I know that with Hurricanes Katrina and Rita, there’s a been a great deal of charity fund-raising that has probably left most of us feeling tapped out. I know that I feel that way personally, but I would encourage you, if at all possible to many and donation that you feel you can afford. $5 really can make a difference and every little bit helps. Thank you.
I know that I haven’t written in awhile, but September has been a VERY busy month. In addition to work and new projects, I’ve been preparing for the Jack Daniels’ MS 150 “Jack & Back” and in a few minutes, I’ll be heading out for the 2006 Bicycle Ride Around Tennessee (BRAT).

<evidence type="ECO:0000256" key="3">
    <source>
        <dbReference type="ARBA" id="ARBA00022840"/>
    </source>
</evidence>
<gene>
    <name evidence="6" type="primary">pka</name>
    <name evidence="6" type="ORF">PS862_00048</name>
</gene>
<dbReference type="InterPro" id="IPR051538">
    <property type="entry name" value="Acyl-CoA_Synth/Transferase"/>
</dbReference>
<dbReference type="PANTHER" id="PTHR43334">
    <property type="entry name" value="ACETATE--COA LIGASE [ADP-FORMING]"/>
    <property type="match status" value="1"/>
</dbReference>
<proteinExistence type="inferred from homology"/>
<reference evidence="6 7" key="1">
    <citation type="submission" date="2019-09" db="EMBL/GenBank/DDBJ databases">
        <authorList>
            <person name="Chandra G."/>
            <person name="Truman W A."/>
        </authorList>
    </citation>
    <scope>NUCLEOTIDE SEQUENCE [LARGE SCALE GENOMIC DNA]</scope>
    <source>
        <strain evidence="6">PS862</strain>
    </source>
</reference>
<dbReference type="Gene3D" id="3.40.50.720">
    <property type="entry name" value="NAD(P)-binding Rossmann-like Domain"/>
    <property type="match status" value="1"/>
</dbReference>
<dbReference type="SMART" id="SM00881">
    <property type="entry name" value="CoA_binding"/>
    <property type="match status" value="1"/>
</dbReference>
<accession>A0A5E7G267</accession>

With Spring in full bloom here in Nashville, my passion for cycling can finally flourish. After doing a mini-tune up and finding all my gear, it was time to fine tune my body and knock off some of the cobwebs after a winter of being sedentary. So for my first few rides, I’ve turned to my default route – the 10-mile loop. With the past few routes that I’ve posted, such as the Duck River Rendezvous, I thought it might be fun to document some of everyday rides. The 10-Mile loop is a ride a discovered after moving into our home a few years ago. I was looking for a loop that could give me a decent mileage and also provide a little challenge along the way. After riding and driving around one week, I stumbled upon this route and it’s been my go to route ever since. Being just at 10 miles, it’s easy to accomplish in an hour, but you’ll definitely get a workout along the way. There are several steep hills along the route which offer a challenge for those looking for hills. The first climb is a fairly small, low grade that’s a little deceptive. It starts just after the school and continues around the corner of Blue Hole onto Pettus. It’s not a hard hill per se, but when your legs haven’t had a chance to warm up, it can be a bit of a bear. There’s also a couple of friendly dogs that sometimes give chase to help crank up your adrenaline at this point too. Once you turn left onto Old Hickory, there’s a nice downhill to provide a pay off for your climb, but once at the bottom, there’s a slight grade all the way to a nice “pop” of a hill after the turn onto Clubertson. You definitely come out of the saddle for this small climb, but once on top, you’re greeted with a nice twisty descent that snakes down to Mill Creek. This is one of the best parts of the route. The road hugs Mill Creek and in the mornings it’s not uncommon to find ducks and other small birds welcoming the morning with a brisk bath. There’s only one small “pop” of a hill on this road, so it makes for a nice leisurely ride all the way till you get to Nolensville road. Continue Reading